The department has continuously worked with, partners, communities and other stakeholders to promote mainstreaming of issues of minorities and marginalized communities and groups in all spheres of development.
The department’s focus areas are;
- Undertake public education and information to sensitize minorities and marginalized and stakeholders on integration of the principles of equality and freedom from discrimination.
- Monitor, audit, and advise on the development and implementation of affirmative action policies and programmes on issues of minority and marginalised.
- Enhance participation and inclusion of minority and marginalised in all aspect of county and national development.
- Monitor performance levels of public and private institutions, county and national governments on mainstreaming issues of minority and marginalised, including representation and involvement in decision making and leadership positions and issue advisories
Who are the Minority and Marginalized?
The interpretation clause in the constitution defines “Marginalized community” to mean a traditional community that, out of a need or desire to preserve its unique culture and identity from assimilation, has remained outside the integrated social economic life of Kenya as a whole, or an indigenous community that has retained and maintained a traditional lifestyle and livelihood based on hunter or gatherer economy; or pastoral persons and communities whether they are nomadic or a settled community that because of its relative geographic isolation has experienced only marginal participation in the integrated social and economic life of Kenya as a whole.
The same clause defines marginalised group as a group of people who, because of laws or practices before, on, or after the effective date, were or are disadvantaged by discrimination on one or more of the grounds in Article 27 (4)
Minorities under international law
Adopted by consensus in 1992, the United Nations Minorities Declaration in its article 1 refers to minorities as based on national or ethnic, cultural, religious and linguistic identity, and provides that States should protect their existence.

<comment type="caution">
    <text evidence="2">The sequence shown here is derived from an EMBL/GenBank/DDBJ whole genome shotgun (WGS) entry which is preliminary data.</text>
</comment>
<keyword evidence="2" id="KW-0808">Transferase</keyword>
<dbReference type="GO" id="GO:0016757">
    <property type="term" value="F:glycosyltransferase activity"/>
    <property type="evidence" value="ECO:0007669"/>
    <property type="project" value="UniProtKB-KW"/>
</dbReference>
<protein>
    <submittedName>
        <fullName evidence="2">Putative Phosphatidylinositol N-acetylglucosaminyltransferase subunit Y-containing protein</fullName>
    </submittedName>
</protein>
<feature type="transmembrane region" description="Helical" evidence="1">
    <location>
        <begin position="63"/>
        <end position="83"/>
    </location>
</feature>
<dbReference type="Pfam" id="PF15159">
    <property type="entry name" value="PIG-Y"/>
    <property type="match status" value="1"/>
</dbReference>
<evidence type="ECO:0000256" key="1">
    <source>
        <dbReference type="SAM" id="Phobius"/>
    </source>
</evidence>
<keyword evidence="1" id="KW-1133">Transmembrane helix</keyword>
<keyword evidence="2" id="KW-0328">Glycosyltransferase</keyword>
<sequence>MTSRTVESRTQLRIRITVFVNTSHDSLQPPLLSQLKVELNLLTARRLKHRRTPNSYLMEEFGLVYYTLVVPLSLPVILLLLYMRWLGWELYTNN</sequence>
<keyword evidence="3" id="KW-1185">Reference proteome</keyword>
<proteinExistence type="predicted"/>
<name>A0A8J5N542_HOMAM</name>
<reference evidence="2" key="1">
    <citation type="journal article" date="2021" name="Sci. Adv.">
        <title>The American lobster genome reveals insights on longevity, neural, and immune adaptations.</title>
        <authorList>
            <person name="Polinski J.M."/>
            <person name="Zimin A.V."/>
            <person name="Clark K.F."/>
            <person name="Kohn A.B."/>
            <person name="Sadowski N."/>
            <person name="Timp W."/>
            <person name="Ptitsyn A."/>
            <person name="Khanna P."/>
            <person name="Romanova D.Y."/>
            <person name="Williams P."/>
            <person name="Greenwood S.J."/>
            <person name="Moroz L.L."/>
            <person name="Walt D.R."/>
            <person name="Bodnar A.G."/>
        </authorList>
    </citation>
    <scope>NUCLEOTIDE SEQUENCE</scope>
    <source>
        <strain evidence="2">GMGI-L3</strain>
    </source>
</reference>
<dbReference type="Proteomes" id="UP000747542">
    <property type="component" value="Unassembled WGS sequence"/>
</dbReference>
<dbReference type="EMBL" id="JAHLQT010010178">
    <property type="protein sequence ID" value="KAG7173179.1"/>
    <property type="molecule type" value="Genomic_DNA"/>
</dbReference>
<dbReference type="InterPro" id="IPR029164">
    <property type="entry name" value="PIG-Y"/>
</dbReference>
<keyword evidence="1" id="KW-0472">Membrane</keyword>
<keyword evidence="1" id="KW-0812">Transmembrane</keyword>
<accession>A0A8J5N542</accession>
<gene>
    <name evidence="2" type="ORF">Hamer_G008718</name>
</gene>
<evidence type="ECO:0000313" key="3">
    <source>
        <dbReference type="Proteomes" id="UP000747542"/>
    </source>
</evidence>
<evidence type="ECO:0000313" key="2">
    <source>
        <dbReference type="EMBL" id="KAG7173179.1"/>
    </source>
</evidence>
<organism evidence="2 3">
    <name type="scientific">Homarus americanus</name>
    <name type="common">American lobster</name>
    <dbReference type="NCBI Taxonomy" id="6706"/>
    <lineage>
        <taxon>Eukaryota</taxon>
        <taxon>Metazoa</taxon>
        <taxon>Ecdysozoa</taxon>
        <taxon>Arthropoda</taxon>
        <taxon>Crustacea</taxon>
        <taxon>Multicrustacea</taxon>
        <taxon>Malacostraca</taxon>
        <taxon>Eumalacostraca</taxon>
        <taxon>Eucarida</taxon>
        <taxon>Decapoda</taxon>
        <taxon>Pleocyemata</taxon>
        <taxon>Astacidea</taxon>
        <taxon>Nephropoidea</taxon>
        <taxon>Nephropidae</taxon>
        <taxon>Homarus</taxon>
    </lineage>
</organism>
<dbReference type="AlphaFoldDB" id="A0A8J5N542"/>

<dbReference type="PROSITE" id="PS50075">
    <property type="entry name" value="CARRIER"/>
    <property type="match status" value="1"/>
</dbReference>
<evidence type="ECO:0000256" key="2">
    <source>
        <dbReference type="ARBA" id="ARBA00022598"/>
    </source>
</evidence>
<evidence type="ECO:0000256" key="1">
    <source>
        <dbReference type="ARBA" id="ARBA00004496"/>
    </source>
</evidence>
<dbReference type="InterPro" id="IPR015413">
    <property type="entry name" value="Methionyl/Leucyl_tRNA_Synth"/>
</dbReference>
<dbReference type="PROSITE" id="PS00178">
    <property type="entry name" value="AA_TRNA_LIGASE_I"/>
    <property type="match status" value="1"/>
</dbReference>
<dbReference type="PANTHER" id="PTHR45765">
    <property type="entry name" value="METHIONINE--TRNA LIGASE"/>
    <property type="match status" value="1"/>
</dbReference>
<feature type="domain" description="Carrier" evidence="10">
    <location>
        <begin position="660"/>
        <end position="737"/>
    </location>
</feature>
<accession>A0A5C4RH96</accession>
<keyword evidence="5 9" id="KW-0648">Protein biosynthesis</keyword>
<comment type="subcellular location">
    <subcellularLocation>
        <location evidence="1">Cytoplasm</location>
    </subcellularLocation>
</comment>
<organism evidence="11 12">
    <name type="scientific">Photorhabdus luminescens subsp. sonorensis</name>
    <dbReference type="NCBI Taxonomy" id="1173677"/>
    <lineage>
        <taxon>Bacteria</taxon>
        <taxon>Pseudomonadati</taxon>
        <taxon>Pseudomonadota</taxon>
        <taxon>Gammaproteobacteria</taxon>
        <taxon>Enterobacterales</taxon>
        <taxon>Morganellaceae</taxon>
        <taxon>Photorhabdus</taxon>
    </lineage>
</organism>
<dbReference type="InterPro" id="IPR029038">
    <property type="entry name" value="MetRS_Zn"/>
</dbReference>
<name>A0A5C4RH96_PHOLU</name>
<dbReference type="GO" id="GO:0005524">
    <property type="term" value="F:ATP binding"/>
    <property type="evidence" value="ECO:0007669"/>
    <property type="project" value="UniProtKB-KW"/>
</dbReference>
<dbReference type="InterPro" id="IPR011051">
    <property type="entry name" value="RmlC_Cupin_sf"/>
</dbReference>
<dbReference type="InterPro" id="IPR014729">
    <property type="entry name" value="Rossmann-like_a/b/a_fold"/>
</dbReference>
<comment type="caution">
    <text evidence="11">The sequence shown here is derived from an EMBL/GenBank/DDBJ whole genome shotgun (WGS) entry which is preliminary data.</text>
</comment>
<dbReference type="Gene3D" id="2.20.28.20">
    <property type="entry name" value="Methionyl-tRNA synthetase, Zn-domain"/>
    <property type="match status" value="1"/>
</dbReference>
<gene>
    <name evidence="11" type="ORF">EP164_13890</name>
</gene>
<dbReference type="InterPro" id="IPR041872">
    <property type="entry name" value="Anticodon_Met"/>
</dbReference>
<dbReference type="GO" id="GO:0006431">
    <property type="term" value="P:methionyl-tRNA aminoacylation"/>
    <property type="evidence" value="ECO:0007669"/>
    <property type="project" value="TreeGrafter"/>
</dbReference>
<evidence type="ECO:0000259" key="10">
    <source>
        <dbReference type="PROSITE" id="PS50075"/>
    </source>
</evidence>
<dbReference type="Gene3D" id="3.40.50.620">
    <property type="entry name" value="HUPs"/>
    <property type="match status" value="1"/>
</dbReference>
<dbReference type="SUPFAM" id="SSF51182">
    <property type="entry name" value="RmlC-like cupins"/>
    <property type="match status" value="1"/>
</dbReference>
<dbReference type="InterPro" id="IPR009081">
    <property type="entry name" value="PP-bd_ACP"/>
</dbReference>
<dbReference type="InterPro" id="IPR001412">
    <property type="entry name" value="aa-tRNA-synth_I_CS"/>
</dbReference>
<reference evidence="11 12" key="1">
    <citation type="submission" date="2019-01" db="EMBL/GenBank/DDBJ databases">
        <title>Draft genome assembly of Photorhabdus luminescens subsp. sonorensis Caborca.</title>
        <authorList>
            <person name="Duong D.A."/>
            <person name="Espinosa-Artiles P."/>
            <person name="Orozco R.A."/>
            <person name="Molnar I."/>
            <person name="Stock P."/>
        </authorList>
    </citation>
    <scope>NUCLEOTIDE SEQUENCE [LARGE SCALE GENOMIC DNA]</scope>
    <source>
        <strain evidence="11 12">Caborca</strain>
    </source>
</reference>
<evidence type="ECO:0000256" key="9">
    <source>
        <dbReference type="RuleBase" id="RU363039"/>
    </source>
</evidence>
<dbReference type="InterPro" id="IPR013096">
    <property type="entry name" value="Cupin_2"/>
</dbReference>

According to a definition offered in 1977 by Francesco Capotorti, Special Rapporteur of the United Nations Sub-Commission on Prevention of Discrimination and Protection of Minorities, a minority is: A group numerically inferior to the rest of the population of a State, in a non-dominant position, whose members - being nationals of the State - possess ethnic, religious or linguistic characteristics differing from those of the rest of the population and show, if only implicitly, a sense of solidarity, directed towards preserving their culture, traditions, religion or language.
- Guided the County Governments on the composition of county governance and administrative structures aimed at expanding opportunities for the inclusion and participation of the minority and marginalised in all development agendas
- Contributed to the development of marginalization policy and the sharing of the Equalization Fund in Kenya
- Increased the knowledge base among the minority and marginalized communities and groups through public education and information sharing on their rights and obligations
- Audit of emerging exclusion on land use and natural resource management among minority and marginalised communities in response to the Truth, Justice and Reconciliation Commission (TJRC) Report.
- Fundraising initiatives-Prepared Grant Applications seeking to have funds for the department activities.
Gains for minorities and marginalized in the constitution